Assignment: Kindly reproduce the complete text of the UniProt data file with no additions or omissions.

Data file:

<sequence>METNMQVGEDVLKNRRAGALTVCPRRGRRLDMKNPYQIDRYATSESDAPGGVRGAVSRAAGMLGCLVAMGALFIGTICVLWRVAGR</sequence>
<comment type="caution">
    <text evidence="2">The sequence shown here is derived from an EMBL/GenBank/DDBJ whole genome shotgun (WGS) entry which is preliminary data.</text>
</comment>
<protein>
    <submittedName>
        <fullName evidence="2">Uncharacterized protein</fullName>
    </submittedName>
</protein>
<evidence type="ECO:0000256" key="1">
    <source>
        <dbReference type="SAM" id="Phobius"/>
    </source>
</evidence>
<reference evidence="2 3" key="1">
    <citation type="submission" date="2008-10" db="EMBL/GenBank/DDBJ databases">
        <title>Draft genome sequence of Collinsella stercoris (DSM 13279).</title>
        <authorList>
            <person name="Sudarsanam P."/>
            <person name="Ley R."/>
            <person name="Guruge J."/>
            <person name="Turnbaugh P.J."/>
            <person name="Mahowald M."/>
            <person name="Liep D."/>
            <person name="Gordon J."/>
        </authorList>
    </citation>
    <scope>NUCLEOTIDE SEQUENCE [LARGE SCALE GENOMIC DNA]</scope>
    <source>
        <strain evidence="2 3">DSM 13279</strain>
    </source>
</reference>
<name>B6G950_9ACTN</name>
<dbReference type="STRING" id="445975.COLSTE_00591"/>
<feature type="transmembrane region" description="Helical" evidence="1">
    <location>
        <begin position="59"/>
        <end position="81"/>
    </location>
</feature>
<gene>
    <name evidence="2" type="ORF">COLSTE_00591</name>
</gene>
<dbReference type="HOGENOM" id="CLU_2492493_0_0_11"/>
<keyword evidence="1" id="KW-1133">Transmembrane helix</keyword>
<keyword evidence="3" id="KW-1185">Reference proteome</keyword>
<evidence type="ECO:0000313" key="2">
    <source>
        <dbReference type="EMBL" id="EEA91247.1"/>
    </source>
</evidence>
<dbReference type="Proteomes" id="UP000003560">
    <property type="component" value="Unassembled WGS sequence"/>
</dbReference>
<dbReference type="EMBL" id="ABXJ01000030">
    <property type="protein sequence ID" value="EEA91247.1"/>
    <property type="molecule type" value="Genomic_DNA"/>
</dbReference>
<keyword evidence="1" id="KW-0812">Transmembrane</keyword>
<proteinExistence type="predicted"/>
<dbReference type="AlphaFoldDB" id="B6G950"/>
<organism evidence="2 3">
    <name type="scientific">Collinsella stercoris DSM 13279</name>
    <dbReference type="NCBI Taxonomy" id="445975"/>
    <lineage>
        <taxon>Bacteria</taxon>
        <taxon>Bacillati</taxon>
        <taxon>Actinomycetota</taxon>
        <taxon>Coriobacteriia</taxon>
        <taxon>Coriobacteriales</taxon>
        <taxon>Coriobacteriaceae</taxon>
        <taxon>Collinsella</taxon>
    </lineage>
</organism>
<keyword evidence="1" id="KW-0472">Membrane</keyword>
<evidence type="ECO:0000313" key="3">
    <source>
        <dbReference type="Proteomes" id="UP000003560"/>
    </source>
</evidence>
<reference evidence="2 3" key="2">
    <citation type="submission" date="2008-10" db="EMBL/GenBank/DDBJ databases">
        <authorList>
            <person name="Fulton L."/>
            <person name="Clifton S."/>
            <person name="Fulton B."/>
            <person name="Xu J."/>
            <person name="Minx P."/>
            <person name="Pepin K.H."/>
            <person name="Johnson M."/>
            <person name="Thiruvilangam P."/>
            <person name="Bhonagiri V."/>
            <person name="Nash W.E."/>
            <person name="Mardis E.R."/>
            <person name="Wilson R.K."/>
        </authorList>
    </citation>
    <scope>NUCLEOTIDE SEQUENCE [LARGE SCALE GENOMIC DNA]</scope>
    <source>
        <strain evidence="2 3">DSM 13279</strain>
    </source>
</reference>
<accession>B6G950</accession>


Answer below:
<sequence>METNMQVGEDVLKNRRAGALTVCPRRGRRLDMKNPYQIDRYATSESDAPGGVRGAVSRAAGMLGCLVAMGALFIGTICVLWRVAGR</sequence>
<comment type="caution">
    <text evidence="2">The sequence shown here is derived from an EMBL/GenBank/DDBJ whole genome shotgun (WGS) entry which is preliminary data.</text>
</comment>
<protein>
    <submittedName>
        <fullName evidence="2">Uncharacterized protein</fullName>
    </submittedName>
</protein>
<evidence type="ECO:0000256" key="1">
    <source>
        <dbReference type="SAM" id="Phobius"/>
    </source>
</evidence>
<reference evidence="2 3" key="1">
    <citation type="submission" date="2008-10" db="EMBL/GenBank/DDBJ databases">
        <title>Draft genome sequence of Collinsella stercoris (DSM 13279).</title>
        <authorList>
            <person name="Sudarsanam P."/>
            <person name="Ley R."/>
            <person name="Guruge J."/>
            <person name="Turnbaugh P.J."/>
            <person name="Mahowald M."/>
            <person name="Liep D."/>
            <person name="Gordon J."/>
        </authorList>
    </citation>
    <scope>NUCLEOTIDE SEQUENCE [LARGE SCALE GENOMIC DNA]</scope>
    <source>
        <strain evidence="2 3">DSM 13279</strain>
    </source>
</reference>
<name>B6G950_9ACTN</name>
<dbReference type="STRING" id="445975.COLSTE_00591"/>
<feature type="transmembrane region" description="Helical" evidence="1">
    <location>
        <begin position="59"/>
        <end position="81"/>
    </location>
</feature>
<gene>
    <name evidence="2" type="ORF">COLSTE_00591</name>
</gene>
<dbReference type="HOGENOM" id="CLU_2492493_0_0_11"/>
<keyword evidence="1" id="KW-1133">Transmembrane helix</keyword>
<keyword evidence="3" id="KW-1185">Reference proteome</keyword>
<evidence type="ECO:0000313" key="2">
    <source>
        <dbReference type="EMBL" id="EEA91247.1"/>
    </source>
</evidence>
<dbReference type="Proteomes" id="UP000003560">
    <property type="component" value="Unassembled WGS sequence"/>
</dbReference>
<dbReference type="EMBL" id="ABXJ01000030">
    <property type="protein sequence ID" value="EEA91247.1"/>
    <property type="molecule type" value="Genomic_DNA"/>
</dbReference>
<keyword evidence="1" id="KW-0812">Transmembrane</keyword>
<proteinExistence type="predicted"/>
<dbReference type="AlphaFoldDB" id="B6G950"/>
<organism evidence="2 3">
    <name type="scientific">Collinsella stercoris DSM 13279</name>
    <dbReference type="NCBI Taxonomy" id="445975"/>
    <lineage>
        <taxon>Bacteria</taxon>
        <taxon>Bacillati</taxon>
        <taxon>Actinomycetota</taxon>
        <taxon>Coriobacteriia</taxon>
        <taxon>Coriobacteriales</taxon>
        <taxon>Coriobacteriaceae</taxon>
        <taxon>Collinsella</taxon>
    </lineage>
</organism>
<keyword evidence="1" id="KW-0472">Membrane</keyword>
<evidence type="ECO:0000313" key="3">
    <source>
        <dbReference type="Proteomes" id="UP000003560"/>
    </source>
</evidence>
<reference evidence="2 3" key="2">
    <citation type="submission" date="2008-10" db="EMBL/GenBank/DDBJ databases">
        <authorList>
            <person name="Fulton L."/>
            <person name="Clifton S."/>
            <person name="Fulton B."/>
            <person name="Xu J."/>
            <person name="Minx P."/>
            <person name="Pepin K.H."/>
            <person name="Johnson M."/>
            <person name="Thiruvilangam P."/>
            <person name="Bhonagiri V."/>
            <person name="Nash W.E."/>
            <person name="Mardis E.R."/>
            <person name="Wilson R.K."/>
        </authorList>
    </citation>
    <scope>NUCLEOTIDE SEQUENCE [LARGE SCALE GENOMIC DNA]</scope>
    <source>
        <strain evidence="2 3">DSM 13279</strain>
    </source>
</reference>
<accession>B6G950</accession>